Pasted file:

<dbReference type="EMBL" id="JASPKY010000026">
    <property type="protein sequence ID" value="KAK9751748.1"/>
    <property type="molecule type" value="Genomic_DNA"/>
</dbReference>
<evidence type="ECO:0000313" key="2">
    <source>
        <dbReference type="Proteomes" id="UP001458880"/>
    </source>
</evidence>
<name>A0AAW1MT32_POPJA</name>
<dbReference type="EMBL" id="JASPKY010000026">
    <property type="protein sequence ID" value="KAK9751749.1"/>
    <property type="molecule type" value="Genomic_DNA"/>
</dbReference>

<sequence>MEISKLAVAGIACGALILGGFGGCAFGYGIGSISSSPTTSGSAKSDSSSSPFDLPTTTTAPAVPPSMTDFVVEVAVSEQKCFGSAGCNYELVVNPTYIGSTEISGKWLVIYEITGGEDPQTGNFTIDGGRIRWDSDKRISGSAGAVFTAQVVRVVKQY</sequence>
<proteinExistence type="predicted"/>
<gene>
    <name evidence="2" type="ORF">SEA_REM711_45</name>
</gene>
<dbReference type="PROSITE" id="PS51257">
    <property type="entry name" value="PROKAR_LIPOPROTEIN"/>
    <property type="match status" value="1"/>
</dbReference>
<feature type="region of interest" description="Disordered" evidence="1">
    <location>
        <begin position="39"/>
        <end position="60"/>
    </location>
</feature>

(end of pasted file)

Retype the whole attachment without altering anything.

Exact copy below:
<dbReference type="EMBL" id="JASPKY010000026">
    <property type="protein sequence ID" value="KAK9751748.1"/>
    <property type="molecule type" value="Genomic_DNA"/>
</dbReference>
<evidence type="ECO:0000313" key="2">
    <source>
        <dbReference type="Proteomes" id="UP001458880"/>
    </source>
</evidence>
<name>A0AAW1MT32_POPJA</name>
<dbReference type="EMBL" id="JASPKY010000026">
    <property type="protein sequence ID" value="KAK9751749.1"/>
    <property type="molecule type" value="Genomic_DNA"/>
</dbReference>

<sequence>MEISKLAVAGIACGALILGGFGGCAFGYGIGSISSSPTTSGSAKSDSSSSPFDLPTTTTAPAVPPSMTDFVVEVAVSEQKCFGSAGCNYELVVNPTYIGSTEISGKWLVIYEITGGEDPQTGNFTIDGGRIRWDSDKRISGSAGAVFTAQVVRVVKQY</sequence>
<proteinExistence type="predicted"/>
<gene>
    <name evidence="2" type="ORF">SEA_REM711_45</name>
</gene>
<dbReference type="PROSITE" id="PS51257">
    <property type="entry name" value="PROKAR_LIPOPROTEIN"/>
    <property type="match status" value="1"/>
</dbReference>
<feature type="region of interest" description="Disordered" evidence="1">
    <location>
        <begin position="39"/>
        <end position="60"/>
    </location>
</feature>